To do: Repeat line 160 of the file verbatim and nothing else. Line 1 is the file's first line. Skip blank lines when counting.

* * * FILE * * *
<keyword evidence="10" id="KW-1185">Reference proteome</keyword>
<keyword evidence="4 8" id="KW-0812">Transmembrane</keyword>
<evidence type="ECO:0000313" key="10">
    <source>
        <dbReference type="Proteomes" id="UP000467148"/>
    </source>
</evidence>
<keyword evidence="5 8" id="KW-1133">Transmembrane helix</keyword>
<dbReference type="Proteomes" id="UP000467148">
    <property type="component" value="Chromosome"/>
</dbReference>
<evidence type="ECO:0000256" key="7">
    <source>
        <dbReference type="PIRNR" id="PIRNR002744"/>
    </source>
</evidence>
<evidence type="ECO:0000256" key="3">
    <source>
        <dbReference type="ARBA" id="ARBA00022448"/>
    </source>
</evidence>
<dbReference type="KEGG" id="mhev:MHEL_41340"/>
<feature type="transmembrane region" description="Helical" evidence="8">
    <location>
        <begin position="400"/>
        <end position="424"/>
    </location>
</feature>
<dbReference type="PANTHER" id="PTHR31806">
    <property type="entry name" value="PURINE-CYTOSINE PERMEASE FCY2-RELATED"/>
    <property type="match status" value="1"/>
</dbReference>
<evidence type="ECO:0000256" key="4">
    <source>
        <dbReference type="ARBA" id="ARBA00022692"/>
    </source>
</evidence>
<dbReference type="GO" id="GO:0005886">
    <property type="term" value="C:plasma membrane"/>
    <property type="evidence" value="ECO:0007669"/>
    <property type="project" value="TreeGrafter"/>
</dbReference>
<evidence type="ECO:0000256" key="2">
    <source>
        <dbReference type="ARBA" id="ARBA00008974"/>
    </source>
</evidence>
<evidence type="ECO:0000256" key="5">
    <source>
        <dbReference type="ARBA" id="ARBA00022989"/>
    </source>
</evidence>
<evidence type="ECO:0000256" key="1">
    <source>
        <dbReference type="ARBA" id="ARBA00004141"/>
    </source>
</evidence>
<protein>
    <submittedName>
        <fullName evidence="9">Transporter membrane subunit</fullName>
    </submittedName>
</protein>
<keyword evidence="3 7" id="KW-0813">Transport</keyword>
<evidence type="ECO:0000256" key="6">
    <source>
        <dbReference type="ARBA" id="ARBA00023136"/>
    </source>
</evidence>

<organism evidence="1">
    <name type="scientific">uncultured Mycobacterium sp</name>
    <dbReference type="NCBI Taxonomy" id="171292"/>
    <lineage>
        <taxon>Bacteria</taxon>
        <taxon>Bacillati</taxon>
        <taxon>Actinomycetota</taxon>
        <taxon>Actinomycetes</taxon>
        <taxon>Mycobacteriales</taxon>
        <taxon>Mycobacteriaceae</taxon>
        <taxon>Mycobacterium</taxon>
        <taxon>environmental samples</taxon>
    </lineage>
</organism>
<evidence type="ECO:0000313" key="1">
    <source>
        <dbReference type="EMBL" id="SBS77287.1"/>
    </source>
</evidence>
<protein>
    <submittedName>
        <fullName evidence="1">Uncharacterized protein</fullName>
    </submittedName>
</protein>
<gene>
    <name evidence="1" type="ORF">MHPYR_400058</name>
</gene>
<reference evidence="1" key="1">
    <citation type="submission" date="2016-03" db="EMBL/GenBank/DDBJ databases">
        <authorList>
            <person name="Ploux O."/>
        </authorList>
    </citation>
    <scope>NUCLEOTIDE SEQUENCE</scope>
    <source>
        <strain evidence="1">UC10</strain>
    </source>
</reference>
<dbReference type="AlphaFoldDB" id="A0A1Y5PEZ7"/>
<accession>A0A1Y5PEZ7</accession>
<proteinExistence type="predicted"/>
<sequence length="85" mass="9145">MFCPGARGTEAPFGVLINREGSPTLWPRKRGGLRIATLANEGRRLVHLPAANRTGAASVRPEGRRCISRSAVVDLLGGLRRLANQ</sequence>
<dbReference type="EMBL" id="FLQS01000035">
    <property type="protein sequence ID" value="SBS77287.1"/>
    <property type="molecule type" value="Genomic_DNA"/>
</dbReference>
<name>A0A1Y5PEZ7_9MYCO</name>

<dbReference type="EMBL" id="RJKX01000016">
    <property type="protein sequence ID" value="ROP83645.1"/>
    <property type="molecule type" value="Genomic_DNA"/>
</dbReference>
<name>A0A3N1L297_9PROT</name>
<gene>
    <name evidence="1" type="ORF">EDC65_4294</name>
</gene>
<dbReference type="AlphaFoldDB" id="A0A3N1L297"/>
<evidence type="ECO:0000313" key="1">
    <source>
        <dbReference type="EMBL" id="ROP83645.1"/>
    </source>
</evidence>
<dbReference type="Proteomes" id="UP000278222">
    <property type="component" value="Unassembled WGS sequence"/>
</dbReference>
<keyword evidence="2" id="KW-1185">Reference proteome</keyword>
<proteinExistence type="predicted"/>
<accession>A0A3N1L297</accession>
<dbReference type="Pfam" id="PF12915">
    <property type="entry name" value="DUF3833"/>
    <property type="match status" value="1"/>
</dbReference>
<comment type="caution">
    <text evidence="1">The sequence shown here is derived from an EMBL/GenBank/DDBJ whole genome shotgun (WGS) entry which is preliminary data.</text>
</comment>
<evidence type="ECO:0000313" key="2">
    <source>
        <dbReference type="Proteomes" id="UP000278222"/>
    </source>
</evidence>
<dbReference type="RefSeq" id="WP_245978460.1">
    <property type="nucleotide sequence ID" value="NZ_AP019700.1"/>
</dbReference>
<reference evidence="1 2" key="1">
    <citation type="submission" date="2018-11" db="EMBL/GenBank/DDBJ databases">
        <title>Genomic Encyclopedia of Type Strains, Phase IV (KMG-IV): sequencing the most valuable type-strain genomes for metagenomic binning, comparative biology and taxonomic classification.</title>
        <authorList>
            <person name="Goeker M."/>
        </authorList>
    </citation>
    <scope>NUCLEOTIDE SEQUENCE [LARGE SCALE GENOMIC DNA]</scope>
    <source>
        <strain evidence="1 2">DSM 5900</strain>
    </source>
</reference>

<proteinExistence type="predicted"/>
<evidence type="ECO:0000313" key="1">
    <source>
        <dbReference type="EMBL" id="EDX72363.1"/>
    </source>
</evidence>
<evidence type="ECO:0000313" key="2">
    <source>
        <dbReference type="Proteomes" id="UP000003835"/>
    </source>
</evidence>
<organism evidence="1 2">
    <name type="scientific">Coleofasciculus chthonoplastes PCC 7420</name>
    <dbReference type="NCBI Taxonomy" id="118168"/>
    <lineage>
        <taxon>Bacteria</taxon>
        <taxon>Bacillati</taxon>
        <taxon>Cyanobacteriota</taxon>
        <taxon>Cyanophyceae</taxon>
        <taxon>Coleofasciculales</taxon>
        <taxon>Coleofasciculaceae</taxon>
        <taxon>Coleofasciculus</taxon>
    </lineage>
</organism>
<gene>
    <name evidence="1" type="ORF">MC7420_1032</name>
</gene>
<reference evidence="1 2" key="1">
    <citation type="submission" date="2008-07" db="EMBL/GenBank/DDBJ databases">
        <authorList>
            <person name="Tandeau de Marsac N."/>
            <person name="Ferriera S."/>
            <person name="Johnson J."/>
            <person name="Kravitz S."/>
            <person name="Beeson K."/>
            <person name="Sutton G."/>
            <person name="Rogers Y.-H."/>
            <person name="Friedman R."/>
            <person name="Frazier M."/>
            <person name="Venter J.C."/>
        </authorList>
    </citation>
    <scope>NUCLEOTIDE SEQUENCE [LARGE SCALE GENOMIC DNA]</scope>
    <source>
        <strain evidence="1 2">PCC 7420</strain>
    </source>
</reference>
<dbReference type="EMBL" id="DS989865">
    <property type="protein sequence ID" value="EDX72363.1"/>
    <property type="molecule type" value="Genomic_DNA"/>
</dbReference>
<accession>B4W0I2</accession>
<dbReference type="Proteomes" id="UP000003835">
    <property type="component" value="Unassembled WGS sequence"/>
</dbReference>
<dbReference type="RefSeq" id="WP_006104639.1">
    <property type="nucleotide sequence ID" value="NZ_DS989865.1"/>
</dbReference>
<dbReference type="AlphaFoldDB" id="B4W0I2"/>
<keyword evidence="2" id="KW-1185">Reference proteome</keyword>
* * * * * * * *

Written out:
        <strain evidence="1 2">DSM 5900</strain>